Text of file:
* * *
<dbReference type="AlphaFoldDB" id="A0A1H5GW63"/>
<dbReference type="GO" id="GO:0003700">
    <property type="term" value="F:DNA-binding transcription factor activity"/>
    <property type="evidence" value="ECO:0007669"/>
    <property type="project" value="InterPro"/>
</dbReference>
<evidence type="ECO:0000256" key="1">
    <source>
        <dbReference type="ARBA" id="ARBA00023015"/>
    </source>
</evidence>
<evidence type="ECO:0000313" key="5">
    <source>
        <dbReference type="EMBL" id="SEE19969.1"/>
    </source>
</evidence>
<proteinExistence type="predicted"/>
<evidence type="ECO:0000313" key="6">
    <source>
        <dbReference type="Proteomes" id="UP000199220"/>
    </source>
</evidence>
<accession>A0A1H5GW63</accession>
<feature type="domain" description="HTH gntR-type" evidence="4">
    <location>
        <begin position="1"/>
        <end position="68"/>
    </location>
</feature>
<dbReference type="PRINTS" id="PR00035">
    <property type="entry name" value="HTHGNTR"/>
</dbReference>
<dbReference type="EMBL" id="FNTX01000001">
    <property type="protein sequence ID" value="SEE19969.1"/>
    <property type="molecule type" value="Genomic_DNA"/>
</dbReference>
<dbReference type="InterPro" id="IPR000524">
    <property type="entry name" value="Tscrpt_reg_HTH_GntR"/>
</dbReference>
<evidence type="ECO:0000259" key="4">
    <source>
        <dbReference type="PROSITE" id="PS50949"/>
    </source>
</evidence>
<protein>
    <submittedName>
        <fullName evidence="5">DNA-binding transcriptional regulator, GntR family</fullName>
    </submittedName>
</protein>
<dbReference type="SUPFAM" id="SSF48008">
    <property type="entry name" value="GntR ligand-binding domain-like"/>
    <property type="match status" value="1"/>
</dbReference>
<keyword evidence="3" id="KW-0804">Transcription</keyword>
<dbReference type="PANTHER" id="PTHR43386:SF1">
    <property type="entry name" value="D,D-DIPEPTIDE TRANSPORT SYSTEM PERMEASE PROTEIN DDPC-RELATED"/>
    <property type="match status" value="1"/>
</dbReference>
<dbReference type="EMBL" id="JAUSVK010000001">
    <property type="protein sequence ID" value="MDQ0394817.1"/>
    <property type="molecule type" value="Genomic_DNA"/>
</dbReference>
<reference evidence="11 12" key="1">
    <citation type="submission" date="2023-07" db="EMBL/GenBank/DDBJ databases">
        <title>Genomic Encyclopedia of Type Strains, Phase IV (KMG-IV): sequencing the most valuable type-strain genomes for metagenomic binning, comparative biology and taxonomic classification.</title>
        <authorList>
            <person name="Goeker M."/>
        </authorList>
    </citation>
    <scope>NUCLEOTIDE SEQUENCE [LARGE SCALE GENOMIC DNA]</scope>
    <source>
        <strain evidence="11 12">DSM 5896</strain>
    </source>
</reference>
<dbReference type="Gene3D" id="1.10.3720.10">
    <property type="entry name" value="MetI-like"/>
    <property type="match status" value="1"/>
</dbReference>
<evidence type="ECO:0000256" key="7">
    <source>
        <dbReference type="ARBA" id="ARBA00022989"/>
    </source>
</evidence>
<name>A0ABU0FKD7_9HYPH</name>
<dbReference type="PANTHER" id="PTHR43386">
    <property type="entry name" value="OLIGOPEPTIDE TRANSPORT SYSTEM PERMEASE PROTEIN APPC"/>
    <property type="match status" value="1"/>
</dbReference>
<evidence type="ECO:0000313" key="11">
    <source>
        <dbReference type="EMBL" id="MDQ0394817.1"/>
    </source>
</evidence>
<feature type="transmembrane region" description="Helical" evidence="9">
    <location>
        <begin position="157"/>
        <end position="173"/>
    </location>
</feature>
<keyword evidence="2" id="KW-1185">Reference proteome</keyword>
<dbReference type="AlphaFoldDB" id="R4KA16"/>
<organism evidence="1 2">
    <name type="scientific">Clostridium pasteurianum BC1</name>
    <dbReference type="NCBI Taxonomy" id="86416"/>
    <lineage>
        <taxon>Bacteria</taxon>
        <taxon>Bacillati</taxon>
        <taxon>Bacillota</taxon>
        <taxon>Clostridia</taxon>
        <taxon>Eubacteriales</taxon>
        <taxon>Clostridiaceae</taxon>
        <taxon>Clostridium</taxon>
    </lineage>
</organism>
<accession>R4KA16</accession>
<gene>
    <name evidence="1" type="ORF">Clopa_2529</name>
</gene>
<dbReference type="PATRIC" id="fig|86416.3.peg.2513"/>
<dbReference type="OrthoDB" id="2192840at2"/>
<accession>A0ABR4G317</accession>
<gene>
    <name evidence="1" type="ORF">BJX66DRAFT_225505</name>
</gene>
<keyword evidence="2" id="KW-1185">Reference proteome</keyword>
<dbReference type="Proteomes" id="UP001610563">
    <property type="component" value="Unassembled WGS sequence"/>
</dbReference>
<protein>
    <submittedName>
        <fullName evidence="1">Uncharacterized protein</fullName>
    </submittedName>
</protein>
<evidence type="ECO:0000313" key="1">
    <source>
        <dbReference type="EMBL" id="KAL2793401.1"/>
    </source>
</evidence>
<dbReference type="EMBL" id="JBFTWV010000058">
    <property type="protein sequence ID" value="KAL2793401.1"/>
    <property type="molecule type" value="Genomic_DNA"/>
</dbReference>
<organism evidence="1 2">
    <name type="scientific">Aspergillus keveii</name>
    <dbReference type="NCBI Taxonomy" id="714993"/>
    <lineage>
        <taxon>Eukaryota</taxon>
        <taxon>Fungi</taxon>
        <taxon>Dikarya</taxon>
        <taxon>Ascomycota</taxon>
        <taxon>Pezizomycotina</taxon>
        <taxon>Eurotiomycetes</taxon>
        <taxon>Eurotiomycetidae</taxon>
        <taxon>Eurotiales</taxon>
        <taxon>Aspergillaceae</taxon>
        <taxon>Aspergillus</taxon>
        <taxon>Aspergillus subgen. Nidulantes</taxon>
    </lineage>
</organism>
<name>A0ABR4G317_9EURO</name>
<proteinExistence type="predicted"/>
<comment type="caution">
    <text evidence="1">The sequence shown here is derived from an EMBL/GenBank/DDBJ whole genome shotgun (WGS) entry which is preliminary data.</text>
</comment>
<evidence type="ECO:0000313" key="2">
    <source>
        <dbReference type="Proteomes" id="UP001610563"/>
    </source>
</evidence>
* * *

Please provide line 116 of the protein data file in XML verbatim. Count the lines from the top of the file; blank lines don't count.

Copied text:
<gene>